The Supreme Divine Personality said: O Arjun, The persons who are transcendental to the three guṇas neither hate illumination (which is born of sattva), nor activity (which is born of rajas), nor even delusion (which is born of tamas), when these are abundantly present, nor do they long for them when they are absent. They remain neutral to the modes of nature and are not disturbed by them. Knowing it is only the guṇas that act, they stay established in the self, without wavering.
Bhagavad Gita 18.59
If, motivated by pride, you think, “I shall not fight,” your decision will be in vain. Your own nature will compel you to fight.
Bhagavad Gita 18.60
O Arjun, that action which out of delusion you do not wish to do, you will be driven to do it by your own inclination, born of your own material nature.
Bhagavad Gita 18.61
The Supreme Lord dwells in the hearts of all living beings, O Arjun. According to their karmas, He directs the wanderings of the souls, who are seated on a machine made of material energy.
Divine Determinism and the Power of 18
I was surprised to find exactly 18 verses on determinism in the 18 chapters of the “Bhagavad Gita”. This may be a coincidence, but I would like to believe that it was the result of divine affirmation, providing legitimacy to the principle of determinism, especially, in light of the fact that 18 is deemed a sacred number in Hinduism.
Significance of 18 in Hinduism
In his Speaking Tree blog, Vasanth Anvekar enumerates several instances that indicate the significance of the number 18 in Hinduism. Here are a few:
- The first Veda, believed to be protected by Lord Brahma himself, had 18 chapters. Later, Sage Veda Vyasa divided it to create the four Vedas: Rigveda, Yajur Veda, Sama Veda and Atharava Veda. Each of these Vedas had 18 chapters.
- There are 18 puranas, 18 upa-puranas and 18 dharma-shastras (Smritis).
- The number 18 predominates the “Mahabharata”. It is written in 18 parvas or books. The Mahabharata war was fought with 18 divisions of the army (11 on the Kauravas side and 7 on the Pandavas). The war lasted for 18 days. Finally, it is said that only 18 people survived the war.
Reconciling Free Will and Determinism
After a great deal of reading and pondering over the issue, I have come to the conclusion that both free will and determinism are valid and valuable concepts; which concept takes precedence over the other in a specific situation depends upon the context, the perspective, and the reference point.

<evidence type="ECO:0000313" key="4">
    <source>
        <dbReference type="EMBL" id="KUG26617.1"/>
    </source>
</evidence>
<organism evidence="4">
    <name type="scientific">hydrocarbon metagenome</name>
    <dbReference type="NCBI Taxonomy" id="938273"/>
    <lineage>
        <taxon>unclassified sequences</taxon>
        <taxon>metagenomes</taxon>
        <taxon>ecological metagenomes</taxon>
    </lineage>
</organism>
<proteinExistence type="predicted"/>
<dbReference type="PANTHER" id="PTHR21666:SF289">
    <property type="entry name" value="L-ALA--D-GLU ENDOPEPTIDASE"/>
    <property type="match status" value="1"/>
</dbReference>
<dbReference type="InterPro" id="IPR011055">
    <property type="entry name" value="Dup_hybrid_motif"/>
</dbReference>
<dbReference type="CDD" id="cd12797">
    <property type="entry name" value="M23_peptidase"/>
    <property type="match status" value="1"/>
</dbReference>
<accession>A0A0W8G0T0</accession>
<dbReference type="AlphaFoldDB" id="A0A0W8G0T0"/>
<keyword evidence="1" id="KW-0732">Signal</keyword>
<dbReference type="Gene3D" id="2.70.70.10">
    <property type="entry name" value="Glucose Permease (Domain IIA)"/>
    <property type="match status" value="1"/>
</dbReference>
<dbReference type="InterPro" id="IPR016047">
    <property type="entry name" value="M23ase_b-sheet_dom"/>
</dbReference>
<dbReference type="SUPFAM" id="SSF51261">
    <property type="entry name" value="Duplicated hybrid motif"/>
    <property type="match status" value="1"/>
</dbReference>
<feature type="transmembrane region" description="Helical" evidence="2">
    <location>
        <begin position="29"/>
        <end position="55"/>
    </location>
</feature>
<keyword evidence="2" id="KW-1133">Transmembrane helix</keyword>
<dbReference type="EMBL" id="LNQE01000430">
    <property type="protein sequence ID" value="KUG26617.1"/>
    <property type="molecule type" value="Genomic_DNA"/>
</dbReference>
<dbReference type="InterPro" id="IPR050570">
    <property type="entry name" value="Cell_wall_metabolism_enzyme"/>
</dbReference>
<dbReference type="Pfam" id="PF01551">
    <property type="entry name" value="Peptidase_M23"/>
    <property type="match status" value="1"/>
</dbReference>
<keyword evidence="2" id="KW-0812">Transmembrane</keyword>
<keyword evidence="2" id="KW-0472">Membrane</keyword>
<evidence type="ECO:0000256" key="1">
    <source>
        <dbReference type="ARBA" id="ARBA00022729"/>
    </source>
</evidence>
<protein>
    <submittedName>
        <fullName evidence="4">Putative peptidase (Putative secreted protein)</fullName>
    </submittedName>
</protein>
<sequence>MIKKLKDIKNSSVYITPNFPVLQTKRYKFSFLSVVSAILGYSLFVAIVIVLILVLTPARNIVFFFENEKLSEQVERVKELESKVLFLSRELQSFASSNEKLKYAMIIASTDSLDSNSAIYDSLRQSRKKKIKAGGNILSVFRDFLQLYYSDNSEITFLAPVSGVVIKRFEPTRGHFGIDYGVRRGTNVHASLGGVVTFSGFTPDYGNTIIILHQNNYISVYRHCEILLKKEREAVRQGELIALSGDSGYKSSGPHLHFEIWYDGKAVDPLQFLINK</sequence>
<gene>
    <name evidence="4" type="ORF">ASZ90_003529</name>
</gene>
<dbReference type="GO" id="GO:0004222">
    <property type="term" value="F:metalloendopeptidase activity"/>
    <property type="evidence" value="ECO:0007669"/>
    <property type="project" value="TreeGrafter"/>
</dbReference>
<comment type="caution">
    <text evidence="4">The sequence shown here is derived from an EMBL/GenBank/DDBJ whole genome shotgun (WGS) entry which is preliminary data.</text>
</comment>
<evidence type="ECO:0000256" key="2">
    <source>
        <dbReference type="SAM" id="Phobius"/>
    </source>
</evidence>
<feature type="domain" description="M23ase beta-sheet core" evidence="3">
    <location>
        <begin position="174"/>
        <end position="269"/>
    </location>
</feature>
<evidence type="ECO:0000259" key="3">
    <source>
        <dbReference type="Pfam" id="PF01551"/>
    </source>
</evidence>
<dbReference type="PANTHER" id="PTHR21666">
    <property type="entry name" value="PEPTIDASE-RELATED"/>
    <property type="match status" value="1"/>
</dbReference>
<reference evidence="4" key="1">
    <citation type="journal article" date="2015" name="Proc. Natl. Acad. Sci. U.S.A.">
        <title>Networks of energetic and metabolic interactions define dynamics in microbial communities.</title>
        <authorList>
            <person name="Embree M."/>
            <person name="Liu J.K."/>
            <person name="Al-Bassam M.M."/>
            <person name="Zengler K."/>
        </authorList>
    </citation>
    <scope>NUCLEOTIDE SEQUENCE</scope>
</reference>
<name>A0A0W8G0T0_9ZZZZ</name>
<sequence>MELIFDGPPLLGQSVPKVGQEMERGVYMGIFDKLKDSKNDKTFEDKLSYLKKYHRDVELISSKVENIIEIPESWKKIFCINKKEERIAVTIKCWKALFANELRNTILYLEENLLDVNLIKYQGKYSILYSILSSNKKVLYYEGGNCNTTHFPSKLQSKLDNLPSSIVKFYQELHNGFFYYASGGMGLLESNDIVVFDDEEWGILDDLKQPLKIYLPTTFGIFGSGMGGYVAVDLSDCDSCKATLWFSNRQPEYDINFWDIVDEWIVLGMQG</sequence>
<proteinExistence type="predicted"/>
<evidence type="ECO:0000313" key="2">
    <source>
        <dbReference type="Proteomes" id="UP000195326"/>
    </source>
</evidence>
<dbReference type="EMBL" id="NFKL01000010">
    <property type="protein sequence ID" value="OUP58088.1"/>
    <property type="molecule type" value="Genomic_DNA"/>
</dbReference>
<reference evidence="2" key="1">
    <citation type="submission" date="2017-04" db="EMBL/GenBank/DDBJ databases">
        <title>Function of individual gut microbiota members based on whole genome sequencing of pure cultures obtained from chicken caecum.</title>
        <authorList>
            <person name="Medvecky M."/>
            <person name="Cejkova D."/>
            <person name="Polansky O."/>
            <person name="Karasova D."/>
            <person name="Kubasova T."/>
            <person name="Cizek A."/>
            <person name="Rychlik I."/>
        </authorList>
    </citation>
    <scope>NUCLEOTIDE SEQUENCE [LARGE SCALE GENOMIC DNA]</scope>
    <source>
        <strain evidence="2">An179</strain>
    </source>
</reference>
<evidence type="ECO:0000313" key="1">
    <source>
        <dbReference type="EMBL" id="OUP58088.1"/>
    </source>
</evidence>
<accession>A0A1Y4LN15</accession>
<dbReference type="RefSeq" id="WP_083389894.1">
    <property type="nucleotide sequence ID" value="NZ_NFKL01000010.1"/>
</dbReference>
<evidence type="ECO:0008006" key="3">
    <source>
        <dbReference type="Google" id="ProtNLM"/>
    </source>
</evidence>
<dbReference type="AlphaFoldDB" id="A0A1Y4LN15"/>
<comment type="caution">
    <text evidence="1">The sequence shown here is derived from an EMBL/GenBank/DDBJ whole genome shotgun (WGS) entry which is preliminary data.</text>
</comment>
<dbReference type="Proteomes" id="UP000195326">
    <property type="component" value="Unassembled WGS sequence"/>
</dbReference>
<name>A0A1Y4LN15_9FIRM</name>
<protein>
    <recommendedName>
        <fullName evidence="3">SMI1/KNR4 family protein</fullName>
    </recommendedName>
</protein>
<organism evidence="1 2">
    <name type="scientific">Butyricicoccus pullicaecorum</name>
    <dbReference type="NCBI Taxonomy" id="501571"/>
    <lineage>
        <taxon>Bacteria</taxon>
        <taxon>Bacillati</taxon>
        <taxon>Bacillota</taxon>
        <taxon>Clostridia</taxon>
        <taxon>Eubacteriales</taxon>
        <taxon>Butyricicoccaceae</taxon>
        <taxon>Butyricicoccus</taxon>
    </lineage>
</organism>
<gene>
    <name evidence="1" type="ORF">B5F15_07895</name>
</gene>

From the perspective of the material world, in which one identifies with one’s body and mind instead of the soul – which is one’s True Self – free will makes perfect sense. After all, a meal doesn’t prepare itself and a house doesn’t get built without effort or free will.
From the perspective of the spiritual world, however, in which one identifies with the soul that is temporarily having physical, emotional, and intellectual experiences through the body-mind complex, all work is done through Material Nature (Prakriti), while the soul is just a witness. The material energy or Prakriti, is not antithetical to God; rather it is one of the innumerable powers of God. Thus, from a spiritual perspective, whatever happens in the material world, in the final analysis, can be attributed to God, which implies determinism. No wonder, Hindu scriptures have declared God to be the “cause of all causes” (sarva karana karanam). This brings to mind the famous line from Goswami Tulasidas’ “RamcharitManas”, “Hoi hai soi jo ram rachi rakha” (Everything happens as per Lord Rama’s will)
The best advice on how to reconcile free will with determinism was provided in “Yoga Vasistha”, in which Maharishi Vasishth tells Lord Ram, “Ram, while working, externally exert Yourself as if the results depend upon You; but internally, realize Yourself to be the non-doer.”
As India’s first prime minister, Jawaharlal Nehru, once said, “Life is like a game of cards. The hand you are dealt is determinism; the way you play it is free will.”
- Bhagavad Gita; The Song of God; Commentary by Swami Mukundananda
- Significance of No. 18 in Hinduism!, Vasanth Anvekar, The Speaking Tree